I have to admit, every time something good ends (like a conference), I’m puzzled by how fast a day went. (As opposed to a 5 hour flight with a twist of turning back after 20 minutes because of a mechnical issue.) But again, I have to remind myself that it is just sheer perception. Time does not go faster. It just “seems to go” faster.
Anyway, before this year’s DevLearn, I posted on how to get the best out of a conference. Mainly, to select a balanced set of sessions:
A) things I need today to do my job better
B) things I need within weeks to grow
C) things I need in six months to a year to get inspired about the future
On the plane to Las Vegas, what are the chances, I sat next to Jess, first timer at DevLearn. Just when I shared these three points (20 minutes in air), the captain announced that we’re turning back to Philly. They made it sound like a “minor” missed step in the pre-check, some kind of ridiculously unimportant piece of the plane is not functioning. Now, imagine that feeling that every minute you fly is actually adding another minute to the overall 5 hours…
Takeaway #0: The App. It was a great way to connect. Even if you’re far away… So, turning back to Philly. Sign? Stranger Things? There was nothing to do but…
Takeaway #1: Gamifying a painful experience, like a plane ride, does not make the wait time shorter. But it does make it feel like going faster. And that’s the point of gamification! It’s all about the experience. Our perception of the world is influenced by our emotions and motivation.
People who are thirsty perceive a glass of water as taller than those who are not thirsty.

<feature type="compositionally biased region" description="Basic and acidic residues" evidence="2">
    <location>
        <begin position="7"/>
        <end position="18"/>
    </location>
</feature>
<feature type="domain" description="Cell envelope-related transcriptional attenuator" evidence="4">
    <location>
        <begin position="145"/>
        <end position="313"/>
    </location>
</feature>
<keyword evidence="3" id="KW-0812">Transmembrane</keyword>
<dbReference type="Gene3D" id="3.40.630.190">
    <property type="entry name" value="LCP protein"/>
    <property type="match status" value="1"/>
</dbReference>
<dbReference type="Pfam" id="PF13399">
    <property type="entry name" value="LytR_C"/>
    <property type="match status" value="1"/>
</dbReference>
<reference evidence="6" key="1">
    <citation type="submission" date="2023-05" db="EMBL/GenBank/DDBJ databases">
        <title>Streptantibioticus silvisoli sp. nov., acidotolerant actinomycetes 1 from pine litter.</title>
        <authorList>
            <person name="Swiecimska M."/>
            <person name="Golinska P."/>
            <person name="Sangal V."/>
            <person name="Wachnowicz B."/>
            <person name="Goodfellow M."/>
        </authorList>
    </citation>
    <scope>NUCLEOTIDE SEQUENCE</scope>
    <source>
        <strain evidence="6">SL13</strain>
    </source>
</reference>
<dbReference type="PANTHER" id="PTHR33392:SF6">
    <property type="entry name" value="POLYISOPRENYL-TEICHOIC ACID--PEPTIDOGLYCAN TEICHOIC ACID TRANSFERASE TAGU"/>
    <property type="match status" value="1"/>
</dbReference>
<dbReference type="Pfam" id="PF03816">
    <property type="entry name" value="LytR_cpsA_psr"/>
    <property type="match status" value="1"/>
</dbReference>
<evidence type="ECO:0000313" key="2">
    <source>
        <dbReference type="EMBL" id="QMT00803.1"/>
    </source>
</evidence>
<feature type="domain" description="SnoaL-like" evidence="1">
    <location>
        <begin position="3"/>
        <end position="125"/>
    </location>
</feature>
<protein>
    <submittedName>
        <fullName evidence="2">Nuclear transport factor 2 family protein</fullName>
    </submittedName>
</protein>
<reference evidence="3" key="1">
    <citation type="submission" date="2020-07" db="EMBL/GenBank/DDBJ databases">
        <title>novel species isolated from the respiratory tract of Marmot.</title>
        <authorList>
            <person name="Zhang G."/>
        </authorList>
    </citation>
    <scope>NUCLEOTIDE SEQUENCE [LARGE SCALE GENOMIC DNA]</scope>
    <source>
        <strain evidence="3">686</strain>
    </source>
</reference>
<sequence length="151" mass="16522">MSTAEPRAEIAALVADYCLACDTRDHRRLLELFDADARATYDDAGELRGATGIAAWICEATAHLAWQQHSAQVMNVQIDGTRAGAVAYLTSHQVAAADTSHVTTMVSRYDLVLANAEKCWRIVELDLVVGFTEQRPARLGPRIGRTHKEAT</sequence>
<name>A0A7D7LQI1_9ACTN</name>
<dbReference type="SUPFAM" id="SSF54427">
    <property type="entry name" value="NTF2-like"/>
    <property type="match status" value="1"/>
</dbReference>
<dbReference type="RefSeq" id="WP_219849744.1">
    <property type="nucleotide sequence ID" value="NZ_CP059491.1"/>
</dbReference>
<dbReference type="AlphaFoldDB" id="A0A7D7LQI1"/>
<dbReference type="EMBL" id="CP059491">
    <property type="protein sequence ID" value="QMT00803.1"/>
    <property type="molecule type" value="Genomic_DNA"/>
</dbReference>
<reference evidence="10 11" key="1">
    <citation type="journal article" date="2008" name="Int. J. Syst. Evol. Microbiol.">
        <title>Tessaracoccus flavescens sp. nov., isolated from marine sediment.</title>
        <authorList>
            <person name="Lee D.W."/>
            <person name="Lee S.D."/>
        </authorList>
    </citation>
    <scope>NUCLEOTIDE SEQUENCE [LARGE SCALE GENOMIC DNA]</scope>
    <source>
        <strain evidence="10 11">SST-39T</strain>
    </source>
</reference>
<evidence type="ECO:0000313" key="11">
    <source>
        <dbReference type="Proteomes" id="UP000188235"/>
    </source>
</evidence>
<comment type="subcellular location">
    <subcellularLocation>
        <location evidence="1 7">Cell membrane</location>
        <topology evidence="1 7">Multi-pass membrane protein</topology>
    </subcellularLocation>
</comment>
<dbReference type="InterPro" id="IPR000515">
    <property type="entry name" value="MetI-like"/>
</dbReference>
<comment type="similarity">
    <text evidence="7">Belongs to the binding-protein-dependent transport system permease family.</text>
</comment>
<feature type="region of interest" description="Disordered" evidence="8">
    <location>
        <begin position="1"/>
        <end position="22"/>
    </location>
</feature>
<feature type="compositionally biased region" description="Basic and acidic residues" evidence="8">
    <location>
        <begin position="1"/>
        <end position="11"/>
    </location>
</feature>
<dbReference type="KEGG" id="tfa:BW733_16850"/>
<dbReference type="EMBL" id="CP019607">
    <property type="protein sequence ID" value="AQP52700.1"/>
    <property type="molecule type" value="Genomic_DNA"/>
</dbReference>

L&D point: Emotions and motivation DO influence our perception, even our attention and focus. You’re not creating the perception of the course on slide 1, where you list the learning objectives your SME insisted on. You’re creating the perception way before that. If L&D wants a seat at the table, we have to show up. We have to change the perception of being a checkmark at the end of a giant project plan. Showing value starts with looking at the world not from a learning perspective but from that of the business.
Takeaway #2: Virtual Reality and Augmented Reality are very much in demand. The two major industries, always forefront in implementing new tech, were not present at the conference (porn and military). However, it was clear that we’re now in the AWE stage. (Like when eLearning started back in the early days.) I just hope we get this one right, because aside all virtual and augmented reality, I still feel like we haven’t even mastered eLearning yet.
L&D point: If you haven’t seen this, check it out. People who tried the virtual cow experience reportedly did not eat meat for weeks. I’m excited to explore the possibilities of VR in learning, while also keeping in mind how generally learning projects go today (hectic). Often, even without VR, doing L&D does feel like that cow experience. Technology is never the solution. It’s the vehicle that can take you there faster (if you’re on the right track).